Farmer, community advocate, critical thinker
Northland is home. As a former police officer, detective and small business owner, I understand the local issues. I had the privilege of serving as the MP for Northland from 2017-20, which allowed me to connect with people from all walks of life across the length and breadth of the electorate. While I am not a sitting MP this term, I am still deeply committed to our region and our people. In addition to the various roles I have held, I have been a farmer for more than three decades. I am an independent thinker, and I believe in having a strong voice to advocate for the issues that matter.
In just a few days, our commercial capital – Auckland – will finally reopen. We will be able to reconnect with friends and family around the country after four long months of Auckland being cut off from the rest of New Zealand. Given our geographic location and connectivity options, many in Northland have been cut off from the rest of New Zealand for as long as Auckland has.
At a time when our international borders are still shut and one million Kiwis will not be able to come home to their loved ones in New Zealand for the second Christmas in a row, it is even more important that the domestic border is open. The economic and psychological toll on our people has been significant.
When Auckland is cut off, the rest of New Zealand feels the impact. Early in the pandemic, there were many unknowns – but the time has now come to transition from crisis to recovery. We cannot continue to have people cut off from each other in the way we have seen: lives and livelihoods have been seriously impacted. This Christmas is going to be quite different for many households, whether because of vaccination status causing division, or financial constraints caused by prolonged lockdowns and the impact they have had on local businesses.
Local businesses are the nucleus of our community – they bring people together. Northland businesses rely on visitation to stay in business. Illegal roadblocks and shutting the door on visitors to Northland is not what our community needs to rebuild after a very tough 20 months.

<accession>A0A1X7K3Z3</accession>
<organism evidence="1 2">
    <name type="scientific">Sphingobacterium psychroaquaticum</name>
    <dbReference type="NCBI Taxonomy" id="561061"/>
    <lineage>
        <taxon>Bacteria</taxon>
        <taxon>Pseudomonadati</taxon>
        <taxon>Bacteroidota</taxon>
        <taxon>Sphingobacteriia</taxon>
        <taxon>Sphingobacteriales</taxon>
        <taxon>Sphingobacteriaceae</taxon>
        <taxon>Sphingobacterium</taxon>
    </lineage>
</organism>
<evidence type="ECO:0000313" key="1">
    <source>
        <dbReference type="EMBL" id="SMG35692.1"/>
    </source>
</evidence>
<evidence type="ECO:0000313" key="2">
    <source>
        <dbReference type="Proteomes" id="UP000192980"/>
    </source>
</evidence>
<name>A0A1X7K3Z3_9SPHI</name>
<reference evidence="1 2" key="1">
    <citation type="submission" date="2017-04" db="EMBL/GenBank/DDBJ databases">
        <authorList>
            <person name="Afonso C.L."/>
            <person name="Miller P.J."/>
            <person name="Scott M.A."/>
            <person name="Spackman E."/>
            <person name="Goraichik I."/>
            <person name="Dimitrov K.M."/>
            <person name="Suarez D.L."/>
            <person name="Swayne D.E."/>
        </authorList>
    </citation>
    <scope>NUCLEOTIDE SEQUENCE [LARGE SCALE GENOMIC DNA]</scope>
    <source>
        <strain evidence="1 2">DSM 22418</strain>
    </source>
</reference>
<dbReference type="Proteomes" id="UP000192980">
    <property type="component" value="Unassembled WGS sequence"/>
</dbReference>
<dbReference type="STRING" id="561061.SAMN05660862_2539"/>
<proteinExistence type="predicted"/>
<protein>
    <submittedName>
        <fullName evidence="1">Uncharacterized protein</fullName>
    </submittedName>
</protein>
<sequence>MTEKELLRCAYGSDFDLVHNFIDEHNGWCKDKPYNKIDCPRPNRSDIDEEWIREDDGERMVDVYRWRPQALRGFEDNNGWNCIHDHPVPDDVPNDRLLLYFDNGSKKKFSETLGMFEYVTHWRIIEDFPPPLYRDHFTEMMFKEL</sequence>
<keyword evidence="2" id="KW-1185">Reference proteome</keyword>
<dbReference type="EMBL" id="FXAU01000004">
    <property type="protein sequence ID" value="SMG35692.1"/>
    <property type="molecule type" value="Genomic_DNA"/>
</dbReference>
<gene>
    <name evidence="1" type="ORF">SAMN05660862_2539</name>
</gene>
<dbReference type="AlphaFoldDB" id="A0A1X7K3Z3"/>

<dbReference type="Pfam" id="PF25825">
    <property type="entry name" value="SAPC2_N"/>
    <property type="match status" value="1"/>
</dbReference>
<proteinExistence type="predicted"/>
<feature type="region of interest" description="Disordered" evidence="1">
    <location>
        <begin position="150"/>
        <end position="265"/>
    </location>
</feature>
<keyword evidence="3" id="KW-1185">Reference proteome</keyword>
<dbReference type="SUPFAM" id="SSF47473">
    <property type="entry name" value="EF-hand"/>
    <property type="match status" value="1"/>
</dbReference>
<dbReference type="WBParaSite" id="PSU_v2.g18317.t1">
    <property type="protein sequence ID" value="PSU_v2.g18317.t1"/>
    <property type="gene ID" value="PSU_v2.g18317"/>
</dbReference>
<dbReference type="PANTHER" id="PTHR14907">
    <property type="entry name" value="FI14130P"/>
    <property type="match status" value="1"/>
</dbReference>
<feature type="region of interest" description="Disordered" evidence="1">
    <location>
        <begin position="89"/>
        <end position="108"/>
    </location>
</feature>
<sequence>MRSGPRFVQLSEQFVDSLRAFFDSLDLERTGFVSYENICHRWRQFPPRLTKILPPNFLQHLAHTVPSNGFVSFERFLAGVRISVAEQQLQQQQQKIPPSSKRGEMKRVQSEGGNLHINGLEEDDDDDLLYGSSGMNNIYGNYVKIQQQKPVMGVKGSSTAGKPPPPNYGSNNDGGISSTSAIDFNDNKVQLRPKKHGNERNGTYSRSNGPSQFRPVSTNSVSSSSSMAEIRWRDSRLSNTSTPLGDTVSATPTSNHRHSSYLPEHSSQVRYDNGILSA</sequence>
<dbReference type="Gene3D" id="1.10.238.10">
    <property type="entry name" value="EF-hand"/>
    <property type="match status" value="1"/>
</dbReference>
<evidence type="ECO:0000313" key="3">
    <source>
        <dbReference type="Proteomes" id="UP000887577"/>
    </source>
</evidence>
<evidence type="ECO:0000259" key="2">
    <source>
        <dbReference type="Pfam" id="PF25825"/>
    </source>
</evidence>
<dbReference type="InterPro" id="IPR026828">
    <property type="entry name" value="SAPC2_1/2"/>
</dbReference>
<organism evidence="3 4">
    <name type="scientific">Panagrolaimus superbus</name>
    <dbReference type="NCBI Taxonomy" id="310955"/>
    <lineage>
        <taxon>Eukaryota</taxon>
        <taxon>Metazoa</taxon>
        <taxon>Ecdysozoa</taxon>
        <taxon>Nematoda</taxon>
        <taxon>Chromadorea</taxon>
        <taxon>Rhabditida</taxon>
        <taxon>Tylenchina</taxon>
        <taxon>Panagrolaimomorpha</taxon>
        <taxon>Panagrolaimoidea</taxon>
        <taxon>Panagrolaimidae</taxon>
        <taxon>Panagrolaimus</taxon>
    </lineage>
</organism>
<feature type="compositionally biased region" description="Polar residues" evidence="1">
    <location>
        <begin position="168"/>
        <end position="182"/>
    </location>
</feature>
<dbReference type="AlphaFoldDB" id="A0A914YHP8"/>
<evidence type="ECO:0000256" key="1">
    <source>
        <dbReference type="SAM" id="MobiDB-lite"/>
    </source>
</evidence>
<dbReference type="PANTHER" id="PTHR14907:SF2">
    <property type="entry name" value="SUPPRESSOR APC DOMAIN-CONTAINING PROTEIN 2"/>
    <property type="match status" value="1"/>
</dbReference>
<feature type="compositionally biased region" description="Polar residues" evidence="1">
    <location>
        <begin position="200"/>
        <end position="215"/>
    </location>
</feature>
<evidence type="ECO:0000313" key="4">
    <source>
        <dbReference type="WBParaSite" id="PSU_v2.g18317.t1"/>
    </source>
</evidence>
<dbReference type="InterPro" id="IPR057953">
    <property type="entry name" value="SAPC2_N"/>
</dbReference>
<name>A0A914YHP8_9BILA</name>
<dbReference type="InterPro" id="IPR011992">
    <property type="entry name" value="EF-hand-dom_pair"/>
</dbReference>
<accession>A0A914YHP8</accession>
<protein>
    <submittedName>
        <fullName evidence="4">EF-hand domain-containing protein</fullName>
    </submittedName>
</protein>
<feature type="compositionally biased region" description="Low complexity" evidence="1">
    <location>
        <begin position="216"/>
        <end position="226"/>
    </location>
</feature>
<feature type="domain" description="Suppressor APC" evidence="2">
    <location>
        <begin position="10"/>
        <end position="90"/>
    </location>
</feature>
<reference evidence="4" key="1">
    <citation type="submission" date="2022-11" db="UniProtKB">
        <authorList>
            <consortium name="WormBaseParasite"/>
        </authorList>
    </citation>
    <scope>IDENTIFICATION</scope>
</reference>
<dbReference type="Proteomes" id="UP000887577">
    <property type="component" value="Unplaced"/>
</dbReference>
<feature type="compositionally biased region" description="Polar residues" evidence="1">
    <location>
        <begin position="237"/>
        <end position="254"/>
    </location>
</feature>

During the first lockdown in 2020, I spoke out against the illegal roadblocks, and was the subject of abuse and even physical threats from a vocal minority. Access and inclusion are the very foundation of a thriving society, and at a time when we need to connect and support each other to rebuild, we do not need anything that divides people.
Tourism and hospitality businesses are seeing nearly 90% less income this year compared to pre-COVID days. Being able to pay mortgages and putting food on the table is now what it really comes down to for these businesses. A business can absorb a downturn in revenue for a limited period, particularly when expenses have not stopped, but this has gone on for nearly two years now and there has been a complete lack of clarity or roadmap to recovery. We need to reconnect with Auckland and the rest of the country, because our businesses – our people who depend on these businesses for their families – need us to reconnect.
For people who are concerned about the spread of COVID due to low vaccination rates, let’s look at it this way. More than 90% of Auckland has been vaccinated. The majority of our country’s population lives in Auckland, so when the Auckland border drops on 15 December, there is no reason to have roadblocks in Northland to stop our visitors from entering.
For those who rely on the science, warm weather and good ventilation (like being outdoors in the sun at a beach) carries almost a zero per cent chance of catching COVID. And for those who believe in community spirit and bringing people together, now is our chance to do that.
Reopening and reconnecting, brings opportunity – an opportunity for our people, and for our region. Let’s get on with rebuilding our disconnected communities and broken economy.